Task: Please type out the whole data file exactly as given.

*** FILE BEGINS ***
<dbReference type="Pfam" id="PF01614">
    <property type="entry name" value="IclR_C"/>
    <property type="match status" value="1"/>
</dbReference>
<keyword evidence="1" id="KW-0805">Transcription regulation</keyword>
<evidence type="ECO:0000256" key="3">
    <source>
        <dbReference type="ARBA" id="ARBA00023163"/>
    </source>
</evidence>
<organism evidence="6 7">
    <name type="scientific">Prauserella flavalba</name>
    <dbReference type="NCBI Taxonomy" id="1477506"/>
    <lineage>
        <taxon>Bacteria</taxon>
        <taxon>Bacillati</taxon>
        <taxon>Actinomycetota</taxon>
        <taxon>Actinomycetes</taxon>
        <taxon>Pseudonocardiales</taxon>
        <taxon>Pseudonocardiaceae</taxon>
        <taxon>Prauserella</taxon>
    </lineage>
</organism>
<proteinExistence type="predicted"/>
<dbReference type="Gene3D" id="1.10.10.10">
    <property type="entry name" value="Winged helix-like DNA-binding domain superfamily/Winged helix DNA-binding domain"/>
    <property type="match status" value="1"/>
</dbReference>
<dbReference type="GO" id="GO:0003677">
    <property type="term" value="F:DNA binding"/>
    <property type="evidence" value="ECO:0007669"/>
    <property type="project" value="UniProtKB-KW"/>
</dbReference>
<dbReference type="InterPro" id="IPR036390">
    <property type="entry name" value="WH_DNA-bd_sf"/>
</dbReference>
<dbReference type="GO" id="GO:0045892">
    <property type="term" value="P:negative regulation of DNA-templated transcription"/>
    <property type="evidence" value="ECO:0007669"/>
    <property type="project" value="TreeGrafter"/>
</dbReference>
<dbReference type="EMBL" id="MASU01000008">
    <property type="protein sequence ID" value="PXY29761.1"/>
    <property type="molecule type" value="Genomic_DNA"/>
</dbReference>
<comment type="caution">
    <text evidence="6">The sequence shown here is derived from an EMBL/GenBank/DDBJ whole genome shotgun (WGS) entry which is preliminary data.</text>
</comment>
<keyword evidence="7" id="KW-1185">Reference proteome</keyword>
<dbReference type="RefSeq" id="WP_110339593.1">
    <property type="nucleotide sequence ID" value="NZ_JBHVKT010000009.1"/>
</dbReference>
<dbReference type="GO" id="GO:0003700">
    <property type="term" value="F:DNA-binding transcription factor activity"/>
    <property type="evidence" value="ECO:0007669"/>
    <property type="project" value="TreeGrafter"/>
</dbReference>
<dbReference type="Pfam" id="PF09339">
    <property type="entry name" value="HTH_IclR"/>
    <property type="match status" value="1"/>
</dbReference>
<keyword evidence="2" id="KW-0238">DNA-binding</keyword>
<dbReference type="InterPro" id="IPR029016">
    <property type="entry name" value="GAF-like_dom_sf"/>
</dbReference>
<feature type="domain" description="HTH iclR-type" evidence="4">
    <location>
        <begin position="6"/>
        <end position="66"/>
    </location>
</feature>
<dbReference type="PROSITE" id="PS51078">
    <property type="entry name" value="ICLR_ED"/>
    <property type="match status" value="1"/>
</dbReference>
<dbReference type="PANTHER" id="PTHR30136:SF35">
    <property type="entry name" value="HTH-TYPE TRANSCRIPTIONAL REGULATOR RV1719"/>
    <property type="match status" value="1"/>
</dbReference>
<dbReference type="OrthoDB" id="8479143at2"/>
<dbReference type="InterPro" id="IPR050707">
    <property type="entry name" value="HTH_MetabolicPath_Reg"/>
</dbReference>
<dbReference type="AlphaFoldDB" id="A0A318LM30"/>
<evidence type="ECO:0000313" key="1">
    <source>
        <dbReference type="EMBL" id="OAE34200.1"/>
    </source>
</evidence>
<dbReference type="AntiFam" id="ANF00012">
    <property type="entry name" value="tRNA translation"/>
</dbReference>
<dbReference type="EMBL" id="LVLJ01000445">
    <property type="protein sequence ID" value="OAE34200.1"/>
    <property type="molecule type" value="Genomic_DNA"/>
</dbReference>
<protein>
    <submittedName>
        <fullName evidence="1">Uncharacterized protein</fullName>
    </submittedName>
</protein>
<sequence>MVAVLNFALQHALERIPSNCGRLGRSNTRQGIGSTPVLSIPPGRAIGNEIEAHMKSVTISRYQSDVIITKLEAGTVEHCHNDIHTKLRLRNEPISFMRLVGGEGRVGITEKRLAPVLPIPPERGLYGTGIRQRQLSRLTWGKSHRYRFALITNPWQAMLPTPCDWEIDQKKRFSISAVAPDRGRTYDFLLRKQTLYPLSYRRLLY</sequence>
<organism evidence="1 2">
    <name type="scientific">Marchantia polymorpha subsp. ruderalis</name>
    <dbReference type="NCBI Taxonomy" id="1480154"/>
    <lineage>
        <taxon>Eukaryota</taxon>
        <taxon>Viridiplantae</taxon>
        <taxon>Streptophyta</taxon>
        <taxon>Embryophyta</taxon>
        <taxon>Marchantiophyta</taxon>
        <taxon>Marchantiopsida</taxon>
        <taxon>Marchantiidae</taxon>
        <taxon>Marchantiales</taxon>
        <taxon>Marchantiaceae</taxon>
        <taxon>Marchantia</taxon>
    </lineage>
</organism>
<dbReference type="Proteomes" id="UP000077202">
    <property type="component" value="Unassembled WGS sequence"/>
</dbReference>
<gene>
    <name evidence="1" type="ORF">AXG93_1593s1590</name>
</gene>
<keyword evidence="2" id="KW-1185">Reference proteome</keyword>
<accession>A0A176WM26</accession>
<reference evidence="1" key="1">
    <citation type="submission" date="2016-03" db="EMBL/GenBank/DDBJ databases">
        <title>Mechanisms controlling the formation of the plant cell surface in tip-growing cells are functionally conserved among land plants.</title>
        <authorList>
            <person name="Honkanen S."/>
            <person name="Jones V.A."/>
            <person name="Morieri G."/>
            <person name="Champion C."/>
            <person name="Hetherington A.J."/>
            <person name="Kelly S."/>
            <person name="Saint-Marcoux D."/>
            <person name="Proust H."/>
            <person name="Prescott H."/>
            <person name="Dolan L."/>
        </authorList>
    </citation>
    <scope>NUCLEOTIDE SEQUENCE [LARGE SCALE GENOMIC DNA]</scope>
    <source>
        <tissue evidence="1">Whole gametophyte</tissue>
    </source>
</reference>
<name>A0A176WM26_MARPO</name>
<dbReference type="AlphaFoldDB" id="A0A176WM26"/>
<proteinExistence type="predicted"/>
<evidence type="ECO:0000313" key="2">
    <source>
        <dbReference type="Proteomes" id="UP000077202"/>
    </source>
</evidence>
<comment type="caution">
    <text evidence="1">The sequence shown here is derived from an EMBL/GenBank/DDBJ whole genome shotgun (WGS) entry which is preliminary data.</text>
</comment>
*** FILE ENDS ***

<dbReference type="Pfam" id="PF01614">
    <property type="entry name" value="IclR_C"/>
    <property type="match status" value="1"/>
</dbReference>
<keyword evidence="1" id="KW-0805">Transcription regulation</keyword>
<evidence type="ECO:0000256" key="3">
    <source>
        <dbReference type="ARBA" id="ARBA00023163"/>
    </source>
</evidence>
<organism evidence="6 7">
    <name type="scientific">Prauserella flavalba</name>
    <dbReference type="NCBI Taxonomy" id="1477506"/>
    <lineage>
        <taxon>Bacteria</taxon>
        <taxon>Bacillati</taxon>
        <taxon>Actinomycetota</taxon>
        <taxon>Actinomycetes</taxon>
        <taxon>Pseudonocardiales</taxon>
        <taxon>Pseudonocardiaceae</taxon>
        <taxon>Prauserella</taxon>
    </lineage>
</organism>
<proteinExistence type="predicted"/>
<dbReference type="Gene3D" id="1.10.10.10">
    <property type="entry name" value="Winged helix-like DNA-binding domain superfamily/Winged helix DNA-binding domain"/>
    <property type="match status" value="1"/>
</dbReference>
<dbReference type="GO" id="GO:0003677">
    <property type="term" value="F:DNA binding"/>
    <property type="evidence" value="ECO:0007669"/>
    <property type="project" value="UniProtKB-KW"/>
</dbReference>
<dbReference type="InterPro" id="IPR036390">
    <property type="entry name" value="WH_DNA-bd_sf"/>
</dbReference>
<dbReference type="GO" id="GO:0045892">
    <property type="term" value="P:negative regulation of DNA-templated transcription"/>
    <property type="evidence" value="ECO:0007669"/>
    <property type="project" value="TreeGrafter"/>
</dbReference>
<dbReference type="EMBL" id="MASU01000008">
    <property type="protein sequence ID" value="PXY29761.1"/>
    <property type="molecule type" value="Genomic_DNA"/>
</dbReference>
<comment type="caution">
    <text evidence="6">The sequence shown here is derived from an EMBL/GenBank/DDBJ whole genome shotgun (WGS) entry which is preliminary data.</text>
</comment>
<keyword evidence="7" id="KW-1185">Reference proteome</keyword>
<dbReference type="RefSeq" id="WP_110339593.1">
    <property type="nucleotide sequence ID" value="NZ_JBHVKT010000009.1"/>
</dbReference>
<dbReference type="GO" id="GO:0003700">
    <property type="term" value="F:DNA-binding transcription factor activity"/>
    <property type="evidence" value="ECO:0007669"/>
    <property type="project" value="TreeGrafter"/>
</dbReference>
<dbReference type="Pfam" id="PF09339">
    <property type="entry name" value="HTH_IclR"/>
    <property type="match status" value="1"/>
</dbReference>
<keyword evidence="2" id="KW-0238">DNA-binding</keyword>
<dbReference type="InterPro" id="IPR029016">
    <property type="entry name" value="GAF-like_dom_sf"/>
</dbReference>
<feature type="domain" description="HTH iclR-type" evidence="4">
    <location>
        <begin position="6"/>
        <end position="66"/>
    </location>
</feature>
<dbReference type="PROSITE" id="PS51078">
    <property type="entry name" value="ICLR_ED"/>
    <property type="match status" value="1"/>
</dbReference>
<dbReference type="PANTHER" id="PTHR30136:SF35">
    <property type="entry name" value="HTH-TYPE TRANSCRIPTIONAL REGULATOR RV1719"/>
    <property type="match status" value="1"/>
</dbReference>
<dbReference type="OrthoDB" id="8479143at2"/>
<dbReference type="InterPro" id="IPR050707">
    <property type="entry name" value="HTH_MetabolicPath_Reg"/>
</dbReference>
<dbReference type="AlphaFoldDB" id="A0A318LM30"/>
<evidence type="ECO:0000313" key="1">
    <source>
        <dbReference type="EMBL" id="OAE34200.1"/>
    </source>
</evidence>
<dbReference type="AntiFam" id="ANF00012">
    <property type="entry name" value="tRNA translation"/>
</dbReference>
<dbReference type="EMBL" id="LVLJ01000445">
    <property type="protein sequence ID" value="OAE34200.1"/>
    <property type="molecule type" value="Genomic_DNA"/>
</dbReference>
<protein>
    <submittedName>
        <fullName evidence="1">Uncharacterized protein</fullName>
    </submittedName>
</protein>
<sequence>MVAVLNFALQHALERIPSNCGRLGRSNTRQGIGSTPVLSIPPGRAIGNEIEAHMKSVTISRYQSDVIITKLEAGTVEHCHNDIHTKLRLRNEPISFMRLVGGEGRVGITEKRLAPVLPIPPERGLYGTGIRQRQLSRLTWGKSHRYRFALITNPWQAMLPTPCDWEIDQKKRFSISAVAPDRGRTYDFLLRKQTLYPLSYRRLLY</sequence>
<organism evidence="1 2">
    <name type="scientific">Marchantia polymorpha subsp. ruderalis</name>
    <dbReference type="NCBI Taxonomy" id="1480154"/>
    <lineage>
        <taxon>Eukaryota</taxon>
        <taxon>Viridiplantae</taxon>
        <taxon>Streptophyta</taxon>
        <taxon>Embryophyta</taxon>
        <taxon>Marchantiophyta</taxon>
        <taxon>Marchantiopsida</taxon>
        <taxon>Marchantiidae</taxon>
        <taxon>Marchantiales</taxon>
        <taxon>Marchantiaceae</taxon>
        <taxon>Marchantia</taxon>
    </lineage>
</organism>
<dbReference type="Proteomes" id="UP000077202">
    <property type="component" value="Unassembled WGS sequence"/>
</dbReference>
<gene>
    <name evidence="1" type="ORF">AXG93_1593s1590</name>
</gene>
<keyword evidence="2" id="KW-1185">Reference proteome</keyword>
<accession>A0A176WM26</accession>
<reference evidence="1" key="1">
    <citation type="submission" date="2016-03" db="EMBL/GenBank/DDBJ databases">
        <title>Mechanisms controlling the formation of the plant cell surface in tip-growing cells are functionally conserved among land plants.</title>
        <authorList>
            <person name="Honkanen S."/>
            <person name="Jones V.A."/>
            <person name="Morieri G."/>
            <person name="Champion C."/>
            <person name="Hetherington A.J."/>
            <person name="Kelly S."/>
            <person name="Saint-Marcoux D."/>
            <person name="Proust H."/>
            <person name="Prescott H."/>
            <person name="Dolan L."/>
        </authorList>
    </citation>
    <scope>NUCLEOTIDE SEQUENCE [LARGE SCALE GENOMIC DNA]</scope>
    <source>
        <tissue evidence="1">Whole gametophyte</tissue>
    </source>
</reference>
<name>A0A176WM26_MARPO</name>
<dbReference type="AlphaFoldDB" id="A0A176WM26"/>
<proteinExistence type="predicted"/>
<evidence type="ECO:0000313" key="2">
    <source>
        <dbReference type="Proteomes" id="UP000077202"/>
    </source>
</evidence>
<comment type="caution">
    <text evidence="1">The sequence shown here is derived from an EMBL/GenBank/DDBJ whole genome shotgun (WGS) entry which is preliminary data.</text>
</comment>